Not familiar with Zora Neale Hurston or just need to brush up in preparation for her birthday? Liz Dwyer has got you covered. “Through the #MeToo movement we’ve read the stories of how calling out sexual harassment and the patriarchy has ruined women’s careers. Similarly, Hurston was shunned and derided by many of her male compatriots in the Harlem Renaissance for creating one of the first strong, black, and sexually aware female protagonists of 20th century American fiction.” Hooked yet? After you finish, read this essay by our own Jeffrey Colvin on visiting Zora’s birthplace and his sister.
There are plenty of new books to this week to fill that post-election void: Both Flesh and Not: Essays, a posthumously published collection from David Foster Wallace; Barbara Kingsolver’s Flight Behavior; Prosperous Friends by Christine Schutt; Magnificence by Lydia Millet; and These Things Happen, a debut by longtime TV writer Richard Kramer. From the indies, we have The Care and Feeding of Exotic Pets by Diana Wagman and Keyhole Factory by William Gillespie. Also out are Philip Pullman’s new version of Fairy Tales from the Brothers Grimm; Hallucinations by Oliver Sacks; and a big new Michael Jackson biography by a former Rolling Stone editor.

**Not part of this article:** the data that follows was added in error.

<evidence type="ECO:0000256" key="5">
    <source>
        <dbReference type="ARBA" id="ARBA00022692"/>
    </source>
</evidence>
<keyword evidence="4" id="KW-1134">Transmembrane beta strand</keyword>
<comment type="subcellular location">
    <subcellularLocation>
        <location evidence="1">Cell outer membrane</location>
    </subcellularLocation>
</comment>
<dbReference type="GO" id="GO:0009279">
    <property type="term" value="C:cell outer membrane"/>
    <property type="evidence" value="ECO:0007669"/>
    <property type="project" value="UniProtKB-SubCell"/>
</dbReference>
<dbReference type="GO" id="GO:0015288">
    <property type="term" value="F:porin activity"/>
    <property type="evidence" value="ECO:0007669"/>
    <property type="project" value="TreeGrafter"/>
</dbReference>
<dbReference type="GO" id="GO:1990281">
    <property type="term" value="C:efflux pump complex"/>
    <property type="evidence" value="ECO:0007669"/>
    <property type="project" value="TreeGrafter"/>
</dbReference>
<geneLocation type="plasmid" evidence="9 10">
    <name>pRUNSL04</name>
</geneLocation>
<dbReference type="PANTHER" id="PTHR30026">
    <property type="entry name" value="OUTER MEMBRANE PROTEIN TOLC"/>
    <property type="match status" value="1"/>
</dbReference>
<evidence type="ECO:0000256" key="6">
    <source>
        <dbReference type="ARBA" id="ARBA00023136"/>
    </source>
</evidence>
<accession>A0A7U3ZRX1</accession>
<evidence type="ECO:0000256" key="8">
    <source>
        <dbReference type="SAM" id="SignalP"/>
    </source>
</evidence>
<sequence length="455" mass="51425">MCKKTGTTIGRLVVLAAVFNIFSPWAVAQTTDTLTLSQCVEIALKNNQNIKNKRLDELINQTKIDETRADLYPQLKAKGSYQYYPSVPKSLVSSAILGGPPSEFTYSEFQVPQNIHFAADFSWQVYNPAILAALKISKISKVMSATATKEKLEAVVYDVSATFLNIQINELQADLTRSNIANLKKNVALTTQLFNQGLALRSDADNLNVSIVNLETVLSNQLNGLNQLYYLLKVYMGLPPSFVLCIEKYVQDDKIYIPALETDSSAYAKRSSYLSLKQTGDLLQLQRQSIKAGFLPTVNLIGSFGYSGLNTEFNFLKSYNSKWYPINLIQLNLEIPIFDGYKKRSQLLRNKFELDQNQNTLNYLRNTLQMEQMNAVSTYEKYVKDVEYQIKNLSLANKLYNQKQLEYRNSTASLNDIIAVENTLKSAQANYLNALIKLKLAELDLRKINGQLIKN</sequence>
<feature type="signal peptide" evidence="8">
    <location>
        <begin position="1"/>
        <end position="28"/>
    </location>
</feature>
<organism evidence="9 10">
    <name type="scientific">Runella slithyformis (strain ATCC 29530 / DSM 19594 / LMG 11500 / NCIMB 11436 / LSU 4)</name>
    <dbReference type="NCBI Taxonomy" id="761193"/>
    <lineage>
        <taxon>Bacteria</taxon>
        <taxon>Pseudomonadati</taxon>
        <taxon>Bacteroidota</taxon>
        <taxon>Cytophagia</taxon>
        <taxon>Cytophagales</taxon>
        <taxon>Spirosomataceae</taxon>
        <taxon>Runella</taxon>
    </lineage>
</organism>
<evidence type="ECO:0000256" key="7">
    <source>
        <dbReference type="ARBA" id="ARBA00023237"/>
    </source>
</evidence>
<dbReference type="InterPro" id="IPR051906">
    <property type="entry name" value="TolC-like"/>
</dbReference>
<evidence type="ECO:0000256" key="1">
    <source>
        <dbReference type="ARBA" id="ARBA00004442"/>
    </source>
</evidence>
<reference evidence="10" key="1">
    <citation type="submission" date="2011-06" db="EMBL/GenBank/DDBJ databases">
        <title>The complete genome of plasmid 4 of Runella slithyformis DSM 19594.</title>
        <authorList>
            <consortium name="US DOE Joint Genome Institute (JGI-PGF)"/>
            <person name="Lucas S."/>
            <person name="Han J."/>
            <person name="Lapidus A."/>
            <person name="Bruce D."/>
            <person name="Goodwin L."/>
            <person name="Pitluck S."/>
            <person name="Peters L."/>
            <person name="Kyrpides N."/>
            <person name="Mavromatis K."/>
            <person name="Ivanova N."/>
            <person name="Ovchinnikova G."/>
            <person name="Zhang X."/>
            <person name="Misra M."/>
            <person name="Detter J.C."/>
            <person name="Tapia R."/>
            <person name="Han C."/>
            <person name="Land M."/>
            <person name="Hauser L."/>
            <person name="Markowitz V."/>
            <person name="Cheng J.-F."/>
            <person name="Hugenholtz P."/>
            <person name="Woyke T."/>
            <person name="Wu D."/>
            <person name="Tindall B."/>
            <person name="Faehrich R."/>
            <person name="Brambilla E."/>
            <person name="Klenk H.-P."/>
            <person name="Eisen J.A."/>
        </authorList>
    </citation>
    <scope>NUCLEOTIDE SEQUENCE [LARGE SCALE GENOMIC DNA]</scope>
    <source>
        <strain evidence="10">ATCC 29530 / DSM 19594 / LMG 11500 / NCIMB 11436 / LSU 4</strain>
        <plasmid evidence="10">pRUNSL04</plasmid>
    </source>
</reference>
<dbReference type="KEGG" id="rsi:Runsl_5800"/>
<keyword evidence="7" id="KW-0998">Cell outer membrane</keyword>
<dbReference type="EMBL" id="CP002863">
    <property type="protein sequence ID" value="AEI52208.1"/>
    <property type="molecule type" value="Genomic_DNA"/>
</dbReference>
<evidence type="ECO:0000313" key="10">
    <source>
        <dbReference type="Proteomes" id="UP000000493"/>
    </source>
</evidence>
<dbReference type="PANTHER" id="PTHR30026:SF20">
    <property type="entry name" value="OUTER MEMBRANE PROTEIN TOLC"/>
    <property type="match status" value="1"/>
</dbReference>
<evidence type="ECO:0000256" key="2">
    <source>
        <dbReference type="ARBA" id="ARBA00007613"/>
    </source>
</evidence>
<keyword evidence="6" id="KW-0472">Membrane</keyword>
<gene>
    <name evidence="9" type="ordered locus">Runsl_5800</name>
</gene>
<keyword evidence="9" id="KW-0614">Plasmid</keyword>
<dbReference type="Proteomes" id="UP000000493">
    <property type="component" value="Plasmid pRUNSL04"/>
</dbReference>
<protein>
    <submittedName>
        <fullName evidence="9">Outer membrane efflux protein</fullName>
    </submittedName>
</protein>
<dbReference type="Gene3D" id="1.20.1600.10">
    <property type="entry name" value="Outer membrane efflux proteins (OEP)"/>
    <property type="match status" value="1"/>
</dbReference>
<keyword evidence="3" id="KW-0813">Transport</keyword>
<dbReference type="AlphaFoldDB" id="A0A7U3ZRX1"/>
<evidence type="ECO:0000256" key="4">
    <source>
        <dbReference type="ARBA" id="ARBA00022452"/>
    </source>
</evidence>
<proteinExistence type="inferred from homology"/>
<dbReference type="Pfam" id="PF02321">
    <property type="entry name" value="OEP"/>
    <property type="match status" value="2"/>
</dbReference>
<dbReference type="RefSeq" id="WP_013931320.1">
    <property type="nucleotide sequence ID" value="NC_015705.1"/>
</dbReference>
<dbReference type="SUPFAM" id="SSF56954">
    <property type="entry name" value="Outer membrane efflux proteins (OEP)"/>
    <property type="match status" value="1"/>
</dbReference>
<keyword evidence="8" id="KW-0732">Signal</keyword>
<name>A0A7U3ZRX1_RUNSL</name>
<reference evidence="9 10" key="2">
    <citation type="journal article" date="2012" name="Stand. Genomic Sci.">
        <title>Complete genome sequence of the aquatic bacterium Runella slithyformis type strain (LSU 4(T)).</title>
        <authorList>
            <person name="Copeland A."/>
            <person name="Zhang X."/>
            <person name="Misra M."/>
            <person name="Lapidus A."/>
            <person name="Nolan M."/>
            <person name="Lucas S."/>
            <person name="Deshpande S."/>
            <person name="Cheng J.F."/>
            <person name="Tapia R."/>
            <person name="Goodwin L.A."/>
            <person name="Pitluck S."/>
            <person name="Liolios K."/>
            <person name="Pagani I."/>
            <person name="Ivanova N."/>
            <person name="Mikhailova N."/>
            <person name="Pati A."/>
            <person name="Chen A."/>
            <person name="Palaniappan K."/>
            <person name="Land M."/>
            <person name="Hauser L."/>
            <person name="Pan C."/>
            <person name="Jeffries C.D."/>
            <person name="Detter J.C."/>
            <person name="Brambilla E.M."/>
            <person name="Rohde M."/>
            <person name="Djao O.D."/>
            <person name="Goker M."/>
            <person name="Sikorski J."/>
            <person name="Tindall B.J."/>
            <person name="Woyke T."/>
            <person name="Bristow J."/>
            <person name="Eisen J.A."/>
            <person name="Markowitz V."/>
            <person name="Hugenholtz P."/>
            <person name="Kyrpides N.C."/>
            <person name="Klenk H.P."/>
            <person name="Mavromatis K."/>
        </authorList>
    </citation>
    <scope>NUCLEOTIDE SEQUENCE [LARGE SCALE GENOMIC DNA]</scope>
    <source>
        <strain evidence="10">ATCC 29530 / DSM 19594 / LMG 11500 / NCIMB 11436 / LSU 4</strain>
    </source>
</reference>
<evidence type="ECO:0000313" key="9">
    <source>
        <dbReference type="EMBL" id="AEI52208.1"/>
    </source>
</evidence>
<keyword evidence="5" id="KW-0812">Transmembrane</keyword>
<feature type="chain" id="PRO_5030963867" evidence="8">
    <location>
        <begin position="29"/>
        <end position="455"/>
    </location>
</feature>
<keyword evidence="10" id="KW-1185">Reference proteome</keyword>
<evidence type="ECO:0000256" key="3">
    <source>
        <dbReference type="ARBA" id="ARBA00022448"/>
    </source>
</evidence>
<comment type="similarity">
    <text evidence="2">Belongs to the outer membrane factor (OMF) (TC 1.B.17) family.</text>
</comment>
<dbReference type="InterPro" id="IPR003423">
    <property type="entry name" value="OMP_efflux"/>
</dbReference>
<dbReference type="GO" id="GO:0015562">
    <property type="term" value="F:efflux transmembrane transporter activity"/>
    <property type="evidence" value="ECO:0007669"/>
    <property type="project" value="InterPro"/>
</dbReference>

To kick off South Florida’s O, Miami poetry festival (which I’ve written about before), event organizers and WLRN staffers are asking local residents to snap photos of “a place in South Florida that means something to [them],” and “write a short poem about it including the phrase ‘this is where.’” Then, share the poems and photos on Twitter or Instagram for a chance to be featured throughout the month of April. Meanwhile, the New York Times is on it.
Medievalist Elaine Treharne teaches a course on Beowulf at Stanford, and one of her primary theoretical questions for her students is, “What is (the) Text? … What constitutes Beowulf?” So she got to thinking. She wondered what she and her students would do “with a social media version of the poem.” What ensued is a distillation of the great epic in 100 tweets, which you can read over here.
What do you call a genre that mixes westerns and fantasy novels? Damien Walter proposes the term “weird western.” In The Guardian, he runs down the history of the hybrid category, citing Joe Abercrombie’s Red Country and Molly Tanzer’s Vermillion as examples. Pair with Daniel Kalder on the Euro-Western.